See the latest from Fairway Green, below!
See the latest from Fairway Green, below!
At the time of this writing, we had not seen many lawns with signs of potential winter injury on warm season turf. However, damage may have occurred on some warm season turf from late frost and cold temperatures. Centipede is the most cold intolerant of all warm season turf and tends to green up sooner than other warm season turf. Many Ornamental trees and shrubs sustained frost damage on new growth. Most will recover and be fine. Bermuda, Zoysia, Centipede and St. Augustine started transitioning out of dormancy the prior couple weeks due to warmer soil temperatures and could have setup these grasses for potential injury. We will know more in the coming weeks as we get closer to May/June. Warm season winter injury can be wide spread or just in micro-environments. Most warm season turf will start actively growing through May and June.
Crabgrass will usually start to germinate in late March or early April throughout the Transitional Zone. Germination will occur when soil temperatures are between 53 to 58 degrees and 3 to 4 inches deep. Crabgrass germination will be seen first in bare spots with little desirable turf and in full sun. Split applications of pre-emergent Crabgrass control perform well. There is still time if you missed your first application of pre-emergent to control a fair amount of Crabgrass, but you must act quickly.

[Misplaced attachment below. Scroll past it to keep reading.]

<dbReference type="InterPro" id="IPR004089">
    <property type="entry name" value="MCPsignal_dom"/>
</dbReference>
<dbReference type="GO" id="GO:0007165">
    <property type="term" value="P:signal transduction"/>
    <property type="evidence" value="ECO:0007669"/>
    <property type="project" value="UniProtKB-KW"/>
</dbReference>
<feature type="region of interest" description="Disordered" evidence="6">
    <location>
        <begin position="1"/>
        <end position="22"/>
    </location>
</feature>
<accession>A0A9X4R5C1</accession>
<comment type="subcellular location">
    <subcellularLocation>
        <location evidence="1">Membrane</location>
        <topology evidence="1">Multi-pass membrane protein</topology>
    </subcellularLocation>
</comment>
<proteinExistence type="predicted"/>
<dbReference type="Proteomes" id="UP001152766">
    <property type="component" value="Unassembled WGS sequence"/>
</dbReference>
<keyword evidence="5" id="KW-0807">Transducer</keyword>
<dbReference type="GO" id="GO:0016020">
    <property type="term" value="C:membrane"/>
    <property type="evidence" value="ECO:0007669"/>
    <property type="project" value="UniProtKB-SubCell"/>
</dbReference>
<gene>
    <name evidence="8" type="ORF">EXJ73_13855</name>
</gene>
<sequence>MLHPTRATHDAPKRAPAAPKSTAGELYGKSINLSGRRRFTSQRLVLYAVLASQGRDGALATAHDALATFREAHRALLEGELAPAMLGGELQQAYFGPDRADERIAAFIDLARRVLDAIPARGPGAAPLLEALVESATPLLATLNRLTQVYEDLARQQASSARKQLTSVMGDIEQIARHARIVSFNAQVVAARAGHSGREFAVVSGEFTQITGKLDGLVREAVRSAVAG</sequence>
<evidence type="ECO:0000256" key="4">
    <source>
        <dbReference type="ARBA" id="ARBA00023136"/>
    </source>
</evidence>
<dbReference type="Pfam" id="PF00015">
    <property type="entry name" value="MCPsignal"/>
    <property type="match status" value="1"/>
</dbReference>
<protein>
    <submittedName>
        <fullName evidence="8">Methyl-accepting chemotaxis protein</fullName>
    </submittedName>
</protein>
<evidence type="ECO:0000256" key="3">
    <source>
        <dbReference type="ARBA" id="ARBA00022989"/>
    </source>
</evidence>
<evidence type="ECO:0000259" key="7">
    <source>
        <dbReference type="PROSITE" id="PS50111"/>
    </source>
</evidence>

Mowing season is underway (for cool season turf). Proper mowing height will help control weeds in the lawn.
Research has proven that maintaining a mowing height of 31⁄2 – 4” on fescue drastically reduces the amount of crabgrass in the lawn. Mowing at this height will also help promote healthy turf and hold back broadleaf weeds. Many warm season turf lawns struggle to strive due to improper mowing height. Mowing your type of warm season turf will drastically improve the overall quality and appearance of the lawn. Bermuda in a home lawn requires mowing every few days at 0.5” to 1.5”. Mowing at this height encourages denser turf and spreading. The lawn will look thin and grow upward if mowed above this height. In addition, it lowers the quality of the grass increasing the possibility of damage. Zoysia requires a mowing height between 1.5” and 2.5” based on your particular variety. A safe bet would be around 2”. Centipede needs to be cut low around 1” to 1.75” to perform well. St Augustine requires a mowing height of 1.75” and 2.25”.
Fairway Green has been receiving many calls from customers and non-customers concerned that they have Crabgrass in their lawn. However, in most cases it is Poa annua they are see and not Crabgrass. Due to the slight increase in ground temperatures this spring, Poa annua is noticed a little earlier in Fescue lawns due to the light colored seed heads. Poa annua does a good job of blending into Fescue until it starts to seed.